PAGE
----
Abundant ground-water resources underlie the Pascagoula River basin. These resources have been developed intensively in only a few places--namely, Hattiesburg, Laurel, Meridian, and Pascagoula. Seepage from the ground water reservoirs sustains the base flows of the Leaf, Chickasawhay, Pascagoula, and Escatawpa Rivers and their tributaries.
The fresh-water-bearing section is 300 to 3,500 feet thick and is composed chiefly of sand and clay of Eocene to Recent age. Major rock units represented are the Wilcox, Claiborne, Jackson, and Vicksburg Groups and formations of Miocene and Pliocene ages.
Aquifers in the Claiborne Group provide water for all purposes in the northern third of the basin. The Claiborne is underlain by the potentially important but virtually untapped Wilcox Group. Miocene aquifers are the main source of water supplies in the southern half of the basin, but Pliocene aquifers furnish most supplies in the Jackson County area at the basin's southern extremity. Much of the fresh-water section has undergone no water-supply development because of the great depth of many aquifers and the availability, at shallow depths, of supplies adequate for present needs. However, a large part of any substantial increase in ground-water withdrawal will probably come from wells deeper than those commonly drilled in the region.
Ground-water levels are within 50 feet of the surface in most places, and flowing wells are common in the valleys and near the coast. Water-level declines due to pumping have become serious problems only in a few localities of heavy withdrawal. In most of these places redistribution of pumpage would alleviate the problem of excessive drawdown.
Although few wells in the basin yield more than 500 gallons per minute, yields of 2,000 gallons per minute or more could be reasonably expected from efficiently constructed wells almost anywhere in the region.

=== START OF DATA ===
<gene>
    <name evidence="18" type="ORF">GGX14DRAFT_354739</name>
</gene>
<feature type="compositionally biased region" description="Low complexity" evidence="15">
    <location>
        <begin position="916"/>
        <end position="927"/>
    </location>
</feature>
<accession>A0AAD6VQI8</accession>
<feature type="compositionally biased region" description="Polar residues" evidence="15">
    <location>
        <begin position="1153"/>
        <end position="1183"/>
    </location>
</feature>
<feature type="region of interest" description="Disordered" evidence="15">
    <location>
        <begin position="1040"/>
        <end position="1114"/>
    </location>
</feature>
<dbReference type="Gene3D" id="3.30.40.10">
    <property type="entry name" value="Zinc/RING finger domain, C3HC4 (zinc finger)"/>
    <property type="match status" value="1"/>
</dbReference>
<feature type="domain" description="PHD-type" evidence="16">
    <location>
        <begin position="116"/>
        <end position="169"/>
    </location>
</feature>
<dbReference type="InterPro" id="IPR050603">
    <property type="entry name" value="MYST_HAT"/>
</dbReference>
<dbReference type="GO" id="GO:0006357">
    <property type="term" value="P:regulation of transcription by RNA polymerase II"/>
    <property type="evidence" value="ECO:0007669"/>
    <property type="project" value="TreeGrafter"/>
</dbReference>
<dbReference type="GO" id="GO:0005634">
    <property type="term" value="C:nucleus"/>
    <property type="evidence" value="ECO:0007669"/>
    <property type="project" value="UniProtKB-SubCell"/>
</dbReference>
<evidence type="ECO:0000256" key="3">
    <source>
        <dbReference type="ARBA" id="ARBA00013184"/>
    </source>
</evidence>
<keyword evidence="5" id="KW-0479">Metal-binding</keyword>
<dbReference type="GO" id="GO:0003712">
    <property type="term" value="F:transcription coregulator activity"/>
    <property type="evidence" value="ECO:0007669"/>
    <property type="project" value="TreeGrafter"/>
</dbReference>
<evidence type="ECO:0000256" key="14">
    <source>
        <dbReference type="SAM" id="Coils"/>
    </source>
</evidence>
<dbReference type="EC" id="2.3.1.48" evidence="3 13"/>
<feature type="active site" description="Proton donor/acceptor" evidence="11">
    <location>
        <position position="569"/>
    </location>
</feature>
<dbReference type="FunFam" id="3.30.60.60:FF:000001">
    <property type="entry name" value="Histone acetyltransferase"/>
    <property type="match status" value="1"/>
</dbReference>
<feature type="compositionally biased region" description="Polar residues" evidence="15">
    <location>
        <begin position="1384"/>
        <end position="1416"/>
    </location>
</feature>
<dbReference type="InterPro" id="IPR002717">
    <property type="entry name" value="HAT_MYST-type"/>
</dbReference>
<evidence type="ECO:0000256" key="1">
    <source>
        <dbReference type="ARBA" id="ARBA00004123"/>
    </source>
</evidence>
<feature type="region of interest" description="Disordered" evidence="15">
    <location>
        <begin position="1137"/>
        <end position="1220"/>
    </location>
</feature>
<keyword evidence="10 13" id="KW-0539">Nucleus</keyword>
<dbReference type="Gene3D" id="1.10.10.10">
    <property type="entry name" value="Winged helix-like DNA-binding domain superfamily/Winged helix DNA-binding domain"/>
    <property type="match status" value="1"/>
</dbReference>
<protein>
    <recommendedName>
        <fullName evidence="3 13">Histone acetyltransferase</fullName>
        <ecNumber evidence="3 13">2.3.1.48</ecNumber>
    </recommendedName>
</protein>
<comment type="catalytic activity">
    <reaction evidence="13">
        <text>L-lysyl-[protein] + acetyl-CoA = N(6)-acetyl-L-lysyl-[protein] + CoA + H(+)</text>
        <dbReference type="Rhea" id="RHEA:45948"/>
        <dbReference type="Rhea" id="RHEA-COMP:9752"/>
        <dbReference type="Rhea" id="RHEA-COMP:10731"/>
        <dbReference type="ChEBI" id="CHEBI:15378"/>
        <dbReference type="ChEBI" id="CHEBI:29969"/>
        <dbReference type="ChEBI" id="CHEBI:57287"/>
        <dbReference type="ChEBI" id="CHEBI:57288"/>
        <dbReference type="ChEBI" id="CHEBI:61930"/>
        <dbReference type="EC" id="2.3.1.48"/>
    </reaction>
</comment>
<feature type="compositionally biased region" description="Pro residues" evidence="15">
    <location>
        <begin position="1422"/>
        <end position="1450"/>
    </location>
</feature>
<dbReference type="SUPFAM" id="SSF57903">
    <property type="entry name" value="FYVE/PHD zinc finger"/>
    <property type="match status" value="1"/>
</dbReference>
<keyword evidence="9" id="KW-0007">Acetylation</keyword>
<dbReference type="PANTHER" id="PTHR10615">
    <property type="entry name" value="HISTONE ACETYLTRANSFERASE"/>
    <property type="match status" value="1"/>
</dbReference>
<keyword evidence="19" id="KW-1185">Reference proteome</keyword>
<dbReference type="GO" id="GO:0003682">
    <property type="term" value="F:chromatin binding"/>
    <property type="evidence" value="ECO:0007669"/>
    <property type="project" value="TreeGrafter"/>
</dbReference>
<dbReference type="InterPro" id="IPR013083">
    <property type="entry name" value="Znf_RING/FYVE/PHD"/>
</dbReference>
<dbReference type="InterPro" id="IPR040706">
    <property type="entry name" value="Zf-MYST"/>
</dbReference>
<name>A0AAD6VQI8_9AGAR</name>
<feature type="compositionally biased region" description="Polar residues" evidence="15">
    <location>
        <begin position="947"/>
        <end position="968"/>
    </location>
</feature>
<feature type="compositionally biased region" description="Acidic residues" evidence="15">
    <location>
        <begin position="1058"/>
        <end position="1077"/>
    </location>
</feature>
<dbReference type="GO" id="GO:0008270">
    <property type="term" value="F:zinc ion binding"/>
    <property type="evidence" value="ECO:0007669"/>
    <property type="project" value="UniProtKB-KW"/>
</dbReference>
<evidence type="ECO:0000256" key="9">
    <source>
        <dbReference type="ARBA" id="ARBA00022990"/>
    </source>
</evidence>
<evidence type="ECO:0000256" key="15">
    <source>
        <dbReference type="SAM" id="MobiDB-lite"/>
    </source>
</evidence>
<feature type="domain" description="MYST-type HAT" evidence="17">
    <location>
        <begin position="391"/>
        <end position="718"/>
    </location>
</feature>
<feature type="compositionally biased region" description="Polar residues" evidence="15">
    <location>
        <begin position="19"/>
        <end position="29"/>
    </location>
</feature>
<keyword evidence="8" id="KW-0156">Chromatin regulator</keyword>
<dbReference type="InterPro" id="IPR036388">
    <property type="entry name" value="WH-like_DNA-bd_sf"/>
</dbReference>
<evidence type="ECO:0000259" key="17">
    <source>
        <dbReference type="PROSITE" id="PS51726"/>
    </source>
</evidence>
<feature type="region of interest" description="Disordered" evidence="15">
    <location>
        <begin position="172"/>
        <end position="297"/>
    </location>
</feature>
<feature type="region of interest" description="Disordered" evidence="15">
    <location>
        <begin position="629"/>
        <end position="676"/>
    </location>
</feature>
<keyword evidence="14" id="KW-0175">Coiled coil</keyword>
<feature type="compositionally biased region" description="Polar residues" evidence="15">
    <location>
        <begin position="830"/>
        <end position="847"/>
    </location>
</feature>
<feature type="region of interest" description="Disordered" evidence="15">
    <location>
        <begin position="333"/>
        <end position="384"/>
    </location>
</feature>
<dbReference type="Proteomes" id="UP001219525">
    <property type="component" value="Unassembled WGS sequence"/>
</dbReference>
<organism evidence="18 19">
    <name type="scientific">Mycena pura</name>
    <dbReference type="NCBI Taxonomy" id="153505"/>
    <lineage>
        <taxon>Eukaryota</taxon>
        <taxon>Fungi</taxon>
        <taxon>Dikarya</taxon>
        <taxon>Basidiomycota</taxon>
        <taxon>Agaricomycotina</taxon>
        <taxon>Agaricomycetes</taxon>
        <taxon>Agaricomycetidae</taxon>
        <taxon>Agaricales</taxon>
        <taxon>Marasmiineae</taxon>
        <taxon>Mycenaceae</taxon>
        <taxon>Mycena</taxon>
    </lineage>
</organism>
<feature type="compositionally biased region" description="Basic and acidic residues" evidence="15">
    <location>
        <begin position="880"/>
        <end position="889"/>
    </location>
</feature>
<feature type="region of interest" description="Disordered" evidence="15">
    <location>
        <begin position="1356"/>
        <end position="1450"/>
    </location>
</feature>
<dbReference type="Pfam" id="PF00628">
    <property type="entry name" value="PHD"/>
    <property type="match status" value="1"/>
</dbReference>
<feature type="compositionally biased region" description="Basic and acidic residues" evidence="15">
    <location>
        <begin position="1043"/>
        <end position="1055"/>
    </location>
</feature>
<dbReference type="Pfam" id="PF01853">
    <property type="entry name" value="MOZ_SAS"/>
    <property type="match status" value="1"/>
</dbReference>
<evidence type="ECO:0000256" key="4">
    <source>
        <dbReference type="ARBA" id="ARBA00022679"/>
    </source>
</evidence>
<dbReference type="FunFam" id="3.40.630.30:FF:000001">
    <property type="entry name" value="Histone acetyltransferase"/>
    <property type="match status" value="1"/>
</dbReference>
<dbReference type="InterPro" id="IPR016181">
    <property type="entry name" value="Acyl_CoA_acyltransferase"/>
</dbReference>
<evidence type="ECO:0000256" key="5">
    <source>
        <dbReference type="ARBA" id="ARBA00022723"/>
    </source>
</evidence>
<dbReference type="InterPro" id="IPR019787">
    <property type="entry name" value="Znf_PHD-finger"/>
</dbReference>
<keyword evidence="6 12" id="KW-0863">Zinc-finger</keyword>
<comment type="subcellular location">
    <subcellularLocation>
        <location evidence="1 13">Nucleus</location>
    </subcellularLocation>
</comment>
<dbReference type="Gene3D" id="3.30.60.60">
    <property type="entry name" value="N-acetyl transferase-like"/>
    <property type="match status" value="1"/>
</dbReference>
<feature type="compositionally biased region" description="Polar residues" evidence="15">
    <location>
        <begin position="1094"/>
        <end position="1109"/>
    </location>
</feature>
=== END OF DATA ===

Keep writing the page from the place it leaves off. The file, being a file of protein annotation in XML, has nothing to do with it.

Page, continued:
Total ground-water pumpage is estimated to be about 60 million gallons per day. Potential pumpage is many times that figure. Well fields capable of yielding several million gallons of water per day would be feasible in most places. The ground water is of good to excellent quality. Most of it is a sodium bicarbonate type of water. It usually is soft and has a low to moderate dissolved-solids content. Excessive iron is a problem in places, particularly where water supplies are obtained from shallow aquifers, but at least a part of the excess iron comes from corrosion of well and distribution-line fittings by slightly acidic water.
Salt-water encroachment is a potential problem in the coastal area, but little increase in salinity has been observed in monitor wells in the period 1960-65. Saline-water resources are available for development at considerable depth in most of the region.
Additional publication details
USGS Numbered Series
Ground-water resources of the Pascagoula River basin, Mississippi and Alabama